Discussion. During the growing season of 2016, three individual shrubs of Vaccinium corymbosum were found in a hardwood–conifer swamp at Soper Nat- uralArea in the northern quarter of Leelanau County, Michigan, which is owned by the Leelanau Conservancy,. This extends the range of V. corymbosum north- wardfromMasonCounty. Commercialplantationsofthisblueberryarecommon in Leelanau and Benzie counties, including on several remnant farms that are now within Sleeping Bear Dunes National Lakeshore; these populations were not been included in the Lakeshore’s flora (Hazlett 1991). The population at Soper Natural Area does not appear to have spread from cultivation. The plants are isolatedwithin alarge wetlandofnative flora, and,thoughthe parcel was his- toricallya farmstead,it wasusedforgrazingcattleandthereisnorecordofblueberry cultivation. Collectors should be aware that this species may occur across northern Lower Michigan and should be looked for in similar wetland habitats.

Diagnostic Characteristics. Vaccinium corymbosum is easily distinguished from other species of Vaccinium in Michigan, since it is the only species greater than one meter in height.The corollas are large, 6.5–8.5 mm long, and the leaves are mostly 4–5.5 cm long (Voss and Reznicek 2012).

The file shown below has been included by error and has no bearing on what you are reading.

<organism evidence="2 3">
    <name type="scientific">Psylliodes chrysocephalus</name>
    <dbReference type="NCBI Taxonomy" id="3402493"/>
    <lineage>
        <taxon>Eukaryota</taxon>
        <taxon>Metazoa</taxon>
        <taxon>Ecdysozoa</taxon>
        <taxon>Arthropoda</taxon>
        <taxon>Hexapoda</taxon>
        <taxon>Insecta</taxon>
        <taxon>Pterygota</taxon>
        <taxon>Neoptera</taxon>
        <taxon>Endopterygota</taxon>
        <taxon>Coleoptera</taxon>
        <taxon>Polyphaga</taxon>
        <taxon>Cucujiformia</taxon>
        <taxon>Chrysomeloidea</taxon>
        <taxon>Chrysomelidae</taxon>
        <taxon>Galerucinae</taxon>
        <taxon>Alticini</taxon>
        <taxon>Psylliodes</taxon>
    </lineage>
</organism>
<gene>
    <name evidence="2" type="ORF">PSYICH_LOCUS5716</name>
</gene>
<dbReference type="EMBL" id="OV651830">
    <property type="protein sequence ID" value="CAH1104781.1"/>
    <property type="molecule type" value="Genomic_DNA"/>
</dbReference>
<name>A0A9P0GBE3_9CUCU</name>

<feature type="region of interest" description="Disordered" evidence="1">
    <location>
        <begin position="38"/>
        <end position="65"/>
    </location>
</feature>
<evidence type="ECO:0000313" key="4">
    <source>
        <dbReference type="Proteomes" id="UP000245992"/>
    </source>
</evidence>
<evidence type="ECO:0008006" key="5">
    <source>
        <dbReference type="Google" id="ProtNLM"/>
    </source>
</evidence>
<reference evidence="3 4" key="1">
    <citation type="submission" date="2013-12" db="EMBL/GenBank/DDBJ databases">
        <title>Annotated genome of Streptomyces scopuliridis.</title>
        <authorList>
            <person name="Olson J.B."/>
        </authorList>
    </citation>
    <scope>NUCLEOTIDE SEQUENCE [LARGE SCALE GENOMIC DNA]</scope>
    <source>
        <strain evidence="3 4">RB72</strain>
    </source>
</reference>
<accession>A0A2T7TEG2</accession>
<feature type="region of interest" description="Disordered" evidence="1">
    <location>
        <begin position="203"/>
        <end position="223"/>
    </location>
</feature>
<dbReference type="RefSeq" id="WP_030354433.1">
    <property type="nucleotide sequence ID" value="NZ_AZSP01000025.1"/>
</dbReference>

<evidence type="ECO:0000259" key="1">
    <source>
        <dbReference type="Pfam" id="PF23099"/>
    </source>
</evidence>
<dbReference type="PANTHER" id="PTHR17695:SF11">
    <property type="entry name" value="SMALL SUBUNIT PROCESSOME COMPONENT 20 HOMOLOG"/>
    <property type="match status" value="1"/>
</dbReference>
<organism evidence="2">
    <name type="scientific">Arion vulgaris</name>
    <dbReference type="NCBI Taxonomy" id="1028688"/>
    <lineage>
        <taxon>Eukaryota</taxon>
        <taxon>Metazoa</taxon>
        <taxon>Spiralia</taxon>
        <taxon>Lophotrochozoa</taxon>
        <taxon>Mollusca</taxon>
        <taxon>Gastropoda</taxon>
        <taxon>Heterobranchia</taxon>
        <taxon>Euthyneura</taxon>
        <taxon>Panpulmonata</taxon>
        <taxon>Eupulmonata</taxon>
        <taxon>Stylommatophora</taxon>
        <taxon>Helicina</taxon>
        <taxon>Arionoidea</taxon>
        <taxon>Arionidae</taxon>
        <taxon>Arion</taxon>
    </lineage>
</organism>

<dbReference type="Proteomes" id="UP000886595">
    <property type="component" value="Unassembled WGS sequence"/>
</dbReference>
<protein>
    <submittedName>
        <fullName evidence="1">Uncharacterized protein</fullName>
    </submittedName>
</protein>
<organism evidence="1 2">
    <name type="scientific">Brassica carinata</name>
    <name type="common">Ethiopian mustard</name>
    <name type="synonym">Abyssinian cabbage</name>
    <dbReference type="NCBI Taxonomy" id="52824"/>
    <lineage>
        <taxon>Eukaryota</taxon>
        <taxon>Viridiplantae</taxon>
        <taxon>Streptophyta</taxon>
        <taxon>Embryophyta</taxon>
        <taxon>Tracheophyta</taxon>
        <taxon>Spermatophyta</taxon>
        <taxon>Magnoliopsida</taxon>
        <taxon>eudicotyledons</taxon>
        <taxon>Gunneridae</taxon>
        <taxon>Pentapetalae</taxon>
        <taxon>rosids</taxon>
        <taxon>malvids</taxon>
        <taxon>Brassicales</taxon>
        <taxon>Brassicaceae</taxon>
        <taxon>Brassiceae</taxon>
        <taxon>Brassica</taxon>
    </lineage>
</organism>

SpecimenCitation.Michigan,LeelanauCo:S½ofNE¼Sec4,T31NR11W, Leelanau Township. Soper Natural Area, one mile southwest of the village of Northport on Johnson Rd. Fifty meters N of Johnson Rd, 0.4 mi W of the M-22 intersection in hardwood-conifer swamp. 45.1207753ºN, -85.6306608ºW, WGS 84, ± 10 m., 204 m elevation. Associated plants: Larix laricina, Thuja occidentalis, Linnaea borealis, Cypripedium reginae, Gaultheria procumbens, and Pyrola asarifolia. July 14, 2016. May 148 (MICH).

Page  210 210 THE GREAT LAKES BOTANIST Vol. 56


Hamel, P. B., and M. U. Chiltoskey. (1975). Cherokee plants and their uses:A 400 year history. Herald Publishing Co., Sylva, North Carolina.

Hazlett, B.T. (1991). The Flora of Sleeping Bear Dunes National Lakeshore, Benzie and Leelanau Counties, Michigan. The Michigan Botanist 30: 139–207.

Herrick, J. W. (1977). Iroquois medical botany. PhDThesis, State University of NewYork, Albany.

Kartesz, J.T. (1994).Asynonymized checklist ofthe vascular flora ofthe UnitedStates, Canada, and Greenland, second edition. Timber Press, Portland, Oregon.

Kartesz, J. T. (2015). The Biota of North America Program (BONAP). North American Plant Atlas. ChapelHill, NorthCarolina. [mapsgeneratedfromKartesz, J.T. 2015. FloristicSynthesisof NorthAmerica, Version 1.0. Biota of NorthAmerica Program (BONAP). (in press)]. Available at (Accessed December 5, 2016)

NatureServe. (2015). NatureServe Explorer: An online encyclopedia of life. Version 7.1. Nature- Serve, Arlington, Virginia. Available at (Accessed December 5, 2016 ).

Voss, E. G., and A. A. Reznicek. (2012). Field manual of Michigan flora. University of Michigan Press, AnnArbor.